No. The darkness spell can dispel only a light-creating spell of 2nd level or lower, no matter what spell slot is used for darkness. Similarly, the daylight spell can dispel only a darkness-creating spell of 3rd level or lower, regardless of the spell slot used.
If the damage from disintegrate reduces a half-orc to 0 hit points, can Relentless Endurance prevent the orc from turning to ash?
Yes. The disintegrate spell turns you into dust only if the spell’s damage leaves you with 0 hit points. If you’re a half-orc, Relentless Endurance can turn the 0 into a 1 before the spell can disintegrate you.
What happens if a druid using Wild Shape is reduced to 0 hit points by disintegrate? Does the druid simply leave beast form?
The druid leaves beast form. As usual, any leftover damage then applies to the druid’s normal hit points. If the leftover damage leaves the druid with 0 hit points, the druid is disintegrated.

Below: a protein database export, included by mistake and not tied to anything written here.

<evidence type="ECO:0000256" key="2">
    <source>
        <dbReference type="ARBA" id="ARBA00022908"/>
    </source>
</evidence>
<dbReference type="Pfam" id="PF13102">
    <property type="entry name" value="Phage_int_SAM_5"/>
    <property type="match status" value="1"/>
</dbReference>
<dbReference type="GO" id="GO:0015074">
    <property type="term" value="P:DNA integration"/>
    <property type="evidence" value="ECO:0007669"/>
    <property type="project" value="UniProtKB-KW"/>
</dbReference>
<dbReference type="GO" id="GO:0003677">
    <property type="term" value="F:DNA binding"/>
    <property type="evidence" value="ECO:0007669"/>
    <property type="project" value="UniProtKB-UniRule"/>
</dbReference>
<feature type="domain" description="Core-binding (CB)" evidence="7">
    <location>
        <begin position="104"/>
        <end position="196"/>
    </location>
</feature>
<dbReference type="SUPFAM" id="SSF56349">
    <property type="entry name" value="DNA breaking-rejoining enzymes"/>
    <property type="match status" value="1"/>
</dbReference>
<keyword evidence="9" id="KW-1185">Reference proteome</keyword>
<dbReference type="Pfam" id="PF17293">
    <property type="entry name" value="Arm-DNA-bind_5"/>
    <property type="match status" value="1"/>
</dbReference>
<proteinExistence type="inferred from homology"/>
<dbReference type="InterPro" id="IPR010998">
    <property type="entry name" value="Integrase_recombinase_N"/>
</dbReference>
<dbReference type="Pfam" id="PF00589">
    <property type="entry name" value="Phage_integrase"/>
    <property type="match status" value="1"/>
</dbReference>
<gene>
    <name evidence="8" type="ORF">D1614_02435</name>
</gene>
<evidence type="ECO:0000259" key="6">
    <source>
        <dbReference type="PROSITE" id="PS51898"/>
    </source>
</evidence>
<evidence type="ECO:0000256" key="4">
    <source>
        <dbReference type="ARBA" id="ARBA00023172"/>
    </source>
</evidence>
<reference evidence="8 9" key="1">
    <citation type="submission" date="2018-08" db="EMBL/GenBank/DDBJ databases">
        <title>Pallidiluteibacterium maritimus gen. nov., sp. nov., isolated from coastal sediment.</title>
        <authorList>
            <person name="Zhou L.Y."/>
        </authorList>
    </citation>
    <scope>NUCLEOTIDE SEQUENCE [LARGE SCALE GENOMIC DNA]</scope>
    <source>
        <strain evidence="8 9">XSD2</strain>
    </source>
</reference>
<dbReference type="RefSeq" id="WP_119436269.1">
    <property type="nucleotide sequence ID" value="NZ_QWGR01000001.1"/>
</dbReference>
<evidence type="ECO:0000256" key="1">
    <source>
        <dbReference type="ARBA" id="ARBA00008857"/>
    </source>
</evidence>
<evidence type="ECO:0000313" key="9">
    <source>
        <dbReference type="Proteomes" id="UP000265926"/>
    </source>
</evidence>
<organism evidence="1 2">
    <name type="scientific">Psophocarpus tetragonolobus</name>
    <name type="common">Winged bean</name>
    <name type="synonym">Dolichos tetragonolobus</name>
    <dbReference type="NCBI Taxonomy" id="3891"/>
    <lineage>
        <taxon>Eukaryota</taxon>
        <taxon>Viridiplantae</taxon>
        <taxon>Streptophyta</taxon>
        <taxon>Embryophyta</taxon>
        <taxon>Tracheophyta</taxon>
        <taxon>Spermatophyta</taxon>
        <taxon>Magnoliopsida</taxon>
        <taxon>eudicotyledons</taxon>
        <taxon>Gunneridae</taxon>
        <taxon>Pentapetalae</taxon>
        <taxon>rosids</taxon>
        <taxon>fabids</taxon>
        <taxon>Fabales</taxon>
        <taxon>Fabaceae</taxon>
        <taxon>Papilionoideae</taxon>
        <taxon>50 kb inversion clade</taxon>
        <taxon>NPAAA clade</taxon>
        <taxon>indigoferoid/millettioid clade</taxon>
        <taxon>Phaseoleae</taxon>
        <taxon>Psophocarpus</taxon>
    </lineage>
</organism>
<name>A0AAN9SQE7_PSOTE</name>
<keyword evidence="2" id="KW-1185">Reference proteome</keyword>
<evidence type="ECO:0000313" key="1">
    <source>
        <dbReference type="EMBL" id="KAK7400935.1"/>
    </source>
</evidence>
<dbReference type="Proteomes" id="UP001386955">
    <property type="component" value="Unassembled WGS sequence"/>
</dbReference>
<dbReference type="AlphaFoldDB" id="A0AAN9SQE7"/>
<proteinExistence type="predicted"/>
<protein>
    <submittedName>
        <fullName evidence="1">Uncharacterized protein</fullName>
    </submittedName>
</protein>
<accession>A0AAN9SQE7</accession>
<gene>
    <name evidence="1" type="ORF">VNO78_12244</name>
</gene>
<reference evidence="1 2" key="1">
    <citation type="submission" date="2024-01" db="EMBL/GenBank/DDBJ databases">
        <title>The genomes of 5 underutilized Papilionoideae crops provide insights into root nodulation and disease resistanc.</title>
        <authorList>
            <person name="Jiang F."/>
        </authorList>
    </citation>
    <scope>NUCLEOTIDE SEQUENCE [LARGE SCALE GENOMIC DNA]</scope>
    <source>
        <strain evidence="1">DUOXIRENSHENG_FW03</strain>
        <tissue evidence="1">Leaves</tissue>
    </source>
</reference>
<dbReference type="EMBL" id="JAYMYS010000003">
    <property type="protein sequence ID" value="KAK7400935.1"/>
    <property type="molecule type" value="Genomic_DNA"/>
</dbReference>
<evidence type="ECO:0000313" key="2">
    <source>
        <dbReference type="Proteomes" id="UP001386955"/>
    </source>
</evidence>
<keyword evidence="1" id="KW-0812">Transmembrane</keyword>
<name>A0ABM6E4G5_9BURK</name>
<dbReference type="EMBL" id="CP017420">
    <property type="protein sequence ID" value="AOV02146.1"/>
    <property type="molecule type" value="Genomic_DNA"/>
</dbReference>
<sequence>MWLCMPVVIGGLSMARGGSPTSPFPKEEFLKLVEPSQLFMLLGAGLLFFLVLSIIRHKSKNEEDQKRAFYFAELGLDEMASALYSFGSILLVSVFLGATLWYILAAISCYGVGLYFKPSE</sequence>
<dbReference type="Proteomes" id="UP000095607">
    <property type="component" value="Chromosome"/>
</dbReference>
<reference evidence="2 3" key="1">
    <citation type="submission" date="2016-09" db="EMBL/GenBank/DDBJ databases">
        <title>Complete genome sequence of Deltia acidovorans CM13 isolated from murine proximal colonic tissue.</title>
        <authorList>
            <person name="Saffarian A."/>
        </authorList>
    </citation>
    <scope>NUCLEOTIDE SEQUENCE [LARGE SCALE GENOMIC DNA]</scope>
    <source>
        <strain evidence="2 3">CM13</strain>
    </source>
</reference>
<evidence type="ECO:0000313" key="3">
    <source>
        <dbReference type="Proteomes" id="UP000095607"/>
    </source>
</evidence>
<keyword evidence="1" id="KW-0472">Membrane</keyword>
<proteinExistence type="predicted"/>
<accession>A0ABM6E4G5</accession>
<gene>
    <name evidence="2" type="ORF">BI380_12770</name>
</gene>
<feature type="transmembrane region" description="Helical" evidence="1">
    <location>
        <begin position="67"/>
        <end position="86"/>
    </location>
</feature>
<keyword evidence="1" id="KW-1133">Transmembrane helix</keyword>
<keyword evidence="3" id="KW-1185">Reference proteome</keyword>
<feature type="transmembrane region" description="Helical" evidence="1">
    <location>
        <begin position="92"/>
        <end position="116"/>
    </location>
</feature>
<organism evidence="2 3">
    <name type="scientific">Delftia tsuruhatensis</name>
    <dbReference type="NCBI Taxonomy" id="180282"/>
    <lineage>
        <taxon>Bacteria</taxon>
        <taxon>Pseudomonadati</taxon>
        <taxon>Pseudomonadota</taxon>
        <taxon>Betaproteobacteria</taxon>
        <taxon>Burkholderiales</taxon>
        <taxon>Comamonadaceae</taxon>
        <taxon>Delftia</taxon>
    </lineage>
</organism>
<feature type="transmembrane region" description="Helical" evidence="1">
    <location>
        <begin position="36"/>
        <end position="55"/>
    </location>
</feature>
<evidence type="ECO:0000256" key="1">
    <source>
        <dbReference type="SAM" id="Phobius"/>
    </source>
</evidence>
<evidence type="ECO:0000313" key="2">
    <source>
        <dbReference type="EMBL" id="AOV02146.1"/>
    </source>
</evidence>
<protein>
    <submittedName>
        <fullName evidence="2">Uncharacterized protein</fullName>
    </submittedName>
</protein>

Can you use dispel magic to dispel a magical effect like a vampire’s Charm ability?
Dispel magic has a particular purpose: to break other spells. It has no effect on a vampire’s Charm ability or any other magical effect that isn’t a spell. It also does nothing to the properties of a magic item. It can, however, end a spell cast from a magic item or from another source. Spells—they’re what dispel magic is about. For example, if you cast dispel magic on a staff of power, the spell fails to disrupt the staff’s magical properties, but if the staff’s wielder casts hold monster from the staff, dispel magic can end that spell if cast on the target of hold monster. There are abilities and other spells that can end or suspend magical effects that aren’t spells. For example, the greater restoration spell can end a charm effect of any sort on a target (such as a vampire’s Charm or a dryad’s Fey Charm), and a paladin’s Aura of Devotion can prevent or suspend such an effect. Three of the most versatile spells for ending certain magical effects are lesser restoration, greater restoration, and remove curse.
Can you use dispel magic on the creations of a spell like animate dead or affect those creations with antimagic field?